Iraq’s oil and gas projects market is holding steady despite facing a variety of political and economic challenges.
Iraq oil & gas 2019
As of 4 June 2019, the total value of all active oil, gas and chemical projects in Iraq stood at $130 billion, according to the project-tracking website MEED Projects.
The total is slightly lower than at the beginning of the year when the value of all projects in execution or pre-execution phases was worth $137 billion. The drop is mainly the result of projects being successfully completed – and the total value of active projects remains far higher than activity levels three years ago, in June 2016, when the value declined to just $75 billion.
The bulk of the current value of active energy projects comes from oil projects, which make up $96 billion of the total.
Chemical projects and gas projects make up just $11 billion and $23 billion respectively.
The majority of the active oil projects in Iraq are in the execution phase. Oil projects under execution are worth a total of $53.5 billion.
Although more than half of all active oil projects in Iraq are currently in the execution phase, there is a healthy pipeline of projects in pre-execution, which bodes well for contractors looking to win new contracts over the coming years.
The value of projects in the study phase has risen from just $4.4 billion in August 2018 to $21.8 billion.
The value of oil projects in the design, bid evaluation and main contract bid phases has also increased, rising from $11.5 billion in August 2018 to $20.8 billion. This positive picture comes a year and a half after Baghdad announced that the Islamic State in Iraq & Syria (Isis) was defeated in Iraq.
Improvements in the security situation since Isis lost its territorial foothold in Iraq have boosted business confidence within the country, but several factors are holding Iraq back from boosting investment and increasing project activity in the oil and gas sector.
Iraq’s relationship with both the US and Iran has added uncertainty to the county’s project market. Both the US oil major Exxon Mobil and the US embassy pulled staff from the country in May due to security concerns about attacks on US interests from militant groups loyal to Iran.
The move was condemned by Baghdad, and Exxon has said that staff are going to be returned to the country. However, it is likely that repercussions from this incident will linger. Any disputes between international oil companies and Baghdad could be a potential block to oil and gas projects being successfully developed and executed.
Failure to properly execute key infrastructure projects could also hinder oil and gas projects in the country over the medium term.
CSSP scaled down
Iraq’s common seawater supply project (CSSP) has been delayed and the scale of the mega project has been dramatically reduced. The Basra Oil Company (BOC) scheme was initially announced in 2011 with a budget of $13 billion and the capacity to deliver 12.5 million barrels a day (b/d) of seawater through 426 kilometres of pipeline, including eight interconnecting stations and 10 delivery stations.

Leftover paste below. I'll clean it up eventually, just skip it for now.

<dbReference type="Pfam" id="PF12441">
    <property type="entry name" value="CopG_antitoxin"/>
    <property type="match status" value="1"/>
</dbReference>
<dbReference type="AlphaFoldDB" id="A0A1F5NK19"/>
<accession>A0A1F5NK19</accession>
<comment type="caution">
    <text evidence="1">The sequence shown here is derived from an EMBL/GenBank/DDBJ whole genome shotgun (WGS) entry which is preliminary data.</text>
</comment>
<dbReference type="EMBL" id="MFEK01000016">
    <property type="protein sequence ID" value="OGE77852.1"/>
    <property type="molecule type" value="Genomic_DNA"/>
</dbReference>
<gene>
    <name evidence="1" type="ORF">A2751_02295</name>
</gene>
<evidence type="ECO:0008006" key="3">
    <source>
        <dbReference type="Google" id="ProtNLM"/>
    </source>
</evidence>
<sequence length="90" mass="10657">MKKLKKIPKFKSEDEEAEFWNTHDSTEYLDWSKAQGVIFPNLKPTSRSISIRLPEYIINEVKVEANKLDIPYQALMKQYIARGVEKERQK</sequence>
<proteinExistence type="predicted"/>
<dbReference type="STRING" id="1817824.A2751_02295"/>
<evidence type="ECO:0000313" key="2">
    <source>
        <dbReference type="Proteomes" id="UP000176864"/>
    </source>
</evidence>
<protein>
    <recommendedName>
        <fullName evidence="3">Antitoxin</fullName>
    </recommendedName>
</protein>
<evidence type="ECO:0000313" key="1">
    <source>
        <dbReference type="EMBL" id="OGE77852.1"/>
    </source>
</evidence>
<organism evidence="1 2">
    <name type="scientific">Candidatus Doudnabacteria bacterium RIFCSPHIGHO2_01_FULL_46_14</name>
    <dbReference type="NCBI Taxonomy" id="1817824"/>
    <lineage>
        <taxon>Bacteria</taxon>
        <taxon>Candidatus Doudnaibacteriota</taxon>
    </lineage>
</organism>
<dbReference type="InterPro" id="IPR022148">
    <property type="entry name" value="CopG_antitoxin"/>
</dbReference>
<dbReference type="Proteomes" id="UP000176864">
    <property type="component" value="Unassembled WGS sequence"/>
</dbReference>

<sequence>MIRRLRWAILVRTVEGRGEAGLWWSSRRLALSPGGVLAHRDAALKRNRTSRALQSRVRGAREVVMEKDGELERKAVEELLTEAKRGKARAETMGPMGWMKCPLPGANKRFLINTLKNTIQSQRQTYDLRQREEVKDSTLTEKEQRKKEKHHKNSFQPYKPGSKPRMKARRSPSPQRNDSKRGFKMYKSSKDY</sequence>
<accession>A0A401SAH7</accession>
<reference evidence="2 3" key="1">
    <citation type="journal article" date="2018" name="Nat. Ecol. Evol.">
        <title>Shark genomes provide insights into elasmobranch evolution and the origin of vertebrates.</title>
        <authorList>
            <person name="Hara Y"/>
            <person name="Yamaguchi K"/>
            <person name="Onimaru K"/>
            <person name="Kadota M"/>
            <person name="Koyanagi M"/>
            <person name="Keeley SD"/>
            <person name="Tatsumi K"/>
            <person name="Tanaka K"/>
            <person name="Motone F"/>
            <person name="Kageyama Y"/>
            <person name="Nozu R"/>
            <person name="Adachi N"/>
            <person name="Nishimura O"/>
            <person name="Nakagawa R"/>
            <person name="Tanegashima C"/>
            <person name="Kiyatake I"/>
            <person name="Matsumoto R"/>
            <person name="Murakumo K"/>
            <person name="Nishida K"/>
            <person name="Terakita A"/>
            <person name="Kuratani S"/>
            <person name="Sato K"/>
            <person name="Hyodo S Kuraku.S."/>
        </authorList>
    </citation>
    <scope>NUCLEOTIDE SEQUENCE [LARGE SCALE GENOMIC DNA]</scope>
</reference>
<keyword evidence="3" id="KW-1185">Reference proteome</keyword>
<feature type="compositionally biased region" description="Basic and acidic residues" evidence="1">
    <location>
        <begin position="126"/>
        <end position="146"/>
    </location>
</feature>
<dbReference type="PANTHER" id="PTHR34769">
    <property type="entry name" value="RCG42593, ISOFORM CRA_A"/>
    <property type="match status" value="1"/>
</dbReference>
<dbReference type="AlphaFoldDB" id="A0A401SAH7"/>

This has been reduced to a capacity of 5 million barrels of water a day, and so far only one of the major packages has been awarded.
This is the $2.45 billion contract for the project’s water treatment plant that was awarded to Hyundai Engineering & Construction last month. The CSSP was designed to bring water from the sea to oil fields in central Basra for injection into the fields, allowing ageing fields to increase pressure in their wells.
Uncertainty over when the CSSP will be completed and whether there will be enough water to meet demands is likely to make oil companies wary about long-term investment in oil field development projects in the Basra area.
The shortage of water in Basra has led to anger among the local population and there were small protests targeting oil facilities in Basra in June. Although these protests were easily dispersed, there are fears that disruption could increase over the coming months.
Ongoing tensions between Baghdad and the autonomous region of Iraqi Kurdistan are also weighing on business optimism in the Iraqi oil and gas sector.
Last month, the regional newspaper Asharq al-Awsat reported that Iraqi Prime Minister Abdul Mahdi had threatened to slash the Kurdistan Regional Government (KRG) budget if it did not deliver 250,000 b/d of oil to the State Organisation for Marketing of Oil (Somo).
The KRG is required to supply Somo with the oil for export in order to get its allotted 7 per cent of the budget under the 2019 federal budget law. Both sides say that the other has failed to keep to the bargain and the KRG has not received its share of the state budget since 2014 when it began exporting oil independently of Baghdad.
This continuing tension between the KRG and Baghdad is another factor undermining business confidence in Iraq and a resolution to this impasse.
This article is sourced from Power Technology sister publication www.meed.com, a leading source of high-value business intelligence and economic analysis about the Middle East and North Africa. To access more MEED content register for the 30-day Free Guest User Programme.